As uncomfortable as we were at first, we had learned to adapt, and had hit our stride amidst difficult conditions. Different and difficult are relative terms, and our perceptions of each had changed over the months. The next adaptation would actually be a movement towards what we had originally wanted.
It all started with a security force assigned to our FOB. This was terrific. Up until their arrival, information managers, network administrators and radio operators were standing nightly, rotating security watches. Though we had all been trained to do so, it was nice to have a force specifically dedicated to base security. They settled right in. Around the FOB, we noticed a few more people in the chow hall, a few more people using the shower, a few more in the gym. No big deal, right? Wrong.
Another infantry team and a group of IT experts were assigned here. Word from our highers suggested that larger numbers were being pushed downrange and preparations need to be made. Construction ramped up to erect more living quarters and a larger chow hall for our growing FOB. I began to notice that the gym was full by 0630, and I needed to be in by 0530 if I didn't want to wait on equipment. The chow hours expanded, and certain items were now being rationed. A new team of interpreters, Romanian soldiers, replacement US soldiers to overlap and train with current soldiers -- they just kept coming.
For me personally, the real moment of realization occurred when an interpreter walked up and "borrowed" my shower shoes while I was shaving. When I asked him what he thought he was doing, he told me that since he'd arrived, there had never been a shortage of shower shoes, towels and sundries strewn around the bathroom. He didn't think anyone would notice. That makes sense in an Afghan sort of way. My brothers and sisters in arms can attest to that. The real issue was that we were drowning in sweating, hungry, loud, uncomfortable people.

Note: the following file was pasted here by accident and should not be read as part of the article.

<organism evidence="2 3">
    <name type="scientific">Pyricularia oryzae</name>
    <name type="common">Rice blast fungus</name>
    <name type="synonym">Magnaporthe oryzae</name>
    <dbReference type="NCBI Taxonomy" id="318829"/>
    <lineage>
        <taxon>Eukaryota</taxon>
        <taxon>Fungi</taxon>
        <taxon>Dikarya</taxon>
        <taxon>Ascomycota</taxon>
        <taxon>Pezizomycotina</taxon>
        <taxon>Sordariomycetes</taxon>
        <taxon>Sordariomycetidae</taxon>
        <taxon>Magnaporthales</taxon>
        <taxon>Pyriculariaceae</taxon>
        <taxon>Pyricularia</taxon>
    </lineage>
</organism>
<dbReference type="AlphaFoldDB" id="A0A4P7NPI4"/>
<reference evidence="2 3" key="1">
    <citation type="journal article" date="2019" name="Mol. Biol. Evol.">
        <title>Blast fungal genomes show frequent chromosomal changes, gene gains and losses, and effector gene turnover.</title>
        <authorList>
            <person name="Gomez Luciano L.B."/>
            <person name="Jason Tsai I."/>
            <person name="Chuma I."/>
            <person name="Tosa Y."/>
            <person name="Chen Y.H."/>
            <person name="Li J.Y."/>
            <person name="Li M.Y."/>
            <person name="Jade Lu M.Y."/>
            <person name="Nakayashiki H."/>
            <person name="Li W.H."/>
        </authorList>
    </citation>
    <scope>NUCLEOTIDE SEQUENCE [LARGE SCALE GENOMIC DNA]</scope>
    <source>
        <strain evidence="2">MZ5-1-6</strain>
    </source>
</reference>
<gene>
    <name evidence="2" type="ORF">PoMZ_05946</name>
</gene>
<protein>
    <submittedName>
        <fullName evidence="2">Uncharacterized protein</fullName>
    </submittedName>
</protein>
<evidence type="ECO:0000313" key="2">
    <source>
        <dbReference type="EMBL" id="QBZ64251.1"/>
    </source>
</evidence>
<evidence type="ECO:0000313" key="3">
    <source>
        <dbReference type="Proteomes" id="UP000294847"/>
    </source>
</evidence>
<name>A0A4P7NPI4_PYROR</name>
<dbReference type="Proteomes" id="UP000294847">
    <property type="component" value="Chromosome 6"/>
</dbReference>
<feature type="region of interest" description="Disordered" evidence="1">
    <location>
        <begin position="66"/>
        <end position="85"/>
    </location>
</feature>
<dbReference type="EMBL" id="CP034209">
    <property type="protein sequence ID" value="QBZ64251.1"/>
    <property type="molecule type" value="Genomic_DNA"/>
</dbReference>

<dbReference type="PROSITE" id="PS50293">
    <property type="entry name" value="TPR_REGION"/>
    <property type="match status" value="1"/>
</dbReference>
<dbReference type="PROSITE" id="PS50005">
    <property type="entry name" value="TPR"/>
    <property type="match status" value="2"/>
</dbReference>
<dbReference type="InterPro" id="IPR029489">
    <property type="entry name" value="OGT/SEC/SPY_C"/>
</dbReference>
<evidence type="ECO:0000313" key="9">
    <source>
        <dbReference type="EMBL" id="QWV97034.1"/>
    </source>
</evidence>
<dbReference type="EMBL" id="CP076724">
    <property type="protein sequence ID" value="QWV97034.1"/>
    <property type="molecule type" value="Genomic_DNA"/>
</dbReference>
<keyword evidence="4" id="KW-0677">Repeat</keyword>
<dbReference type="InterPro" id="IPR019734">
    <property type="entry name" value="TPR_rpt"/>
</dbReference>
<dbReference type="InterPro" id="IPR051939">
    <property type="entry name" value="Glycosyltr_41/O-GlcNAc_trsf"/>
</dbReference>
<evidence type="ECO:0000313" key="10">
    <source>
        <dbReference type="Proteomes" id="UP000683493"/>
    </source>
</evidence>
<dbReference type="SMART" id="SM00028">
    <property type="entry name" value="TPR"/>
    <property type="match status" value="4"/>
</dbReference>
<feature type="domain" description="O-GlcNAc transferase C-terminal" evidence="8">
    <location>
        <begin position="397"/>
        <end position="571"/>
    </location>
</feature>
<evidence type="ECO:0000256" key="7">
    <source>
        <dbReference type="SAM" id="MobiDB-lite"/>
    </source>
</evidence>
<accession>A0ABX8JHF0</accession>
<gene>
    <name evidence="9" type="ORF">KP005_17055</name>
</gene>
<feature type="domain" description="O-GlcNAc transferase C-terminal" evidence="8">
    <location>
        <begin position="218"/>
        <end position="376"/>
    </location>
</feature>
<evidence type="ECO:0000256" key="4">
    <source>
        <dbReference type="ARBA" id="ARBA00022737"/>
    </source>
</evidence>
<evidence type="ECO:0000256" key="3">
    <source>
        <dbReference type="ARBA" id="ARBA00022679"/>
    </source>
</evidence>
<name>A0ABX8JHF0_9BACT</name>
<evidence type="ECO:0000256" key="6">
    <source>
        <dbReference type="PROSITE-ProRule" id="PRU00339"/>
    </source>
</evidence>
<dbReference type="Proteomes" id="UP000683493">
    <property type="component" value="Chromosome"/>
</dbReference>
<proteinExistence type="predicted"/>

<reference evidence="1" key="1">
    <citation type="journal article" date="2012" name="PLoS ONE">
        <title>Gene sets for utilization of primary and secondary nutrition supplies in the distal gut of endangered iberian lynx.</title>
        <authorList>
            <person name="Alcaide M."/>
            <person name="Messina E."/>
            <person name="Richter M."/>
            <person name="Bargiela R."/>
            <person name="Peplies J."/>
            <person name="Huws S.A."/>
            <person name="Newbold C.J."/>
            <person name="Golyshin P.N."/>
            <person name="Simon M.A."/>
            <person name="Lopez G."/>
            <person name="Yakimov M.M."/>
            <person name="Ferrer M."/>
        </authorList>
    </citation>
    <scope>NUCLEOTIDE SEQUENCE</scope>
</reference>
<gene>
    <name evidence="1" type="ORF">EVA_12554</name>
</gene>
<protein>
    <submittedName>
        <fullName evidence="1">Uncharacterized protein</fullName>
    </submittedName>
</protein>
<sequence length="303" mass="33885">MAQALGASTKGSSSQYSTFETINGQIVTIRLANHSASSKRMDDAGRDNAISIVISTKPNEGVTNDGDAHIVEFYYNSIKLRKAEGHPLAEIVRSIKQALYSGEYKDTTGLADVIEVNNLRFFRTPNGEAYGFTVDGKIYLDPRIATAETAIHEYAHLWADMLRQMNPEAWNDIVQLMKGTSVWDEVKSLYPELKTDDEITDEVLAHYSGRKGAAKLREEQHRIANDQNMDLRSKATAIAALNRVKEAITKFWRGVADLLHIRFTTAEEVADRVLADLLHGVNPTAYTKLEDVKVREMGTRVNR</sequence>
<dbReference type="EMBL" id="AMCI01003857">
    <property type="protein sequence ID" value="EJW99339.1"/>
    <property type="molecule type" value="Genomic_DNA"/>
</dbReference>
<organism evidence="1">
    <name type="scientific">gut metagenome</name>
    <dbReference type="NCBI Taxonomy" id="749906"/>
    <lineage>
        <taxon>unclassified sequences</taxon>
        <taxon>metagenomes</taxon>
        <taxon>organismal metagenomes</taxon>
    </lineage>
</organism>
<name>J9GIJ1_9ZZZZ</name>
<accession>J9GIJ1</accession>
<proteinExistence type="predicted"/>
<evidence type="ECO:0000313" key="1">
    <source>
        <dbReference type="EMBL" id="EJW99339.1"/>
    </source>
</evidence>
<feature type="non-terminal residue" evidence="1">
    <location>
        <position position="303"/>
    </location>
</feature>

Evidently, it was no better in the northern part of the country. Word of the some 3200 soldiers from the 10th Mountain Division being extended (along with the Fort Drum Wives' riot -- let's give it up for the wives, they're awesome!) and being redeployed around Afghanistan along with the 82nd Airborne had reached us, along with an order not to send any overnight supply or R&R convoys to Kabul or Bagram. I heard the tents were busting at the seams and the chow halls couldn't feed people fast enough.
You can imagine the new breed of bitching that began. In e-mails from co-workers, peers at other FOBs, instructions from commanders at meetings, arguments in the showers and everywhere else you could hear it. Space was tight and the pressure was on. Memories of our lonely, rustic, emaciated little war camp seemed sweeter by the day. What we wouldn't trade to be alone in the dark as we had been before.
This too shall pass. New FOBs will shoot up and hopefully my replacements will be here soon. They'll never know that this place was once a scattered camp of rickety, plywood huts and tents. They'll miss out on the quiet, moonlit security watches and the howling of the dogs, long since run off by the booming "progress" in the area. They'll probably have a brand name coffee shop soon and never even fathom what it was like making filters out of paper towels.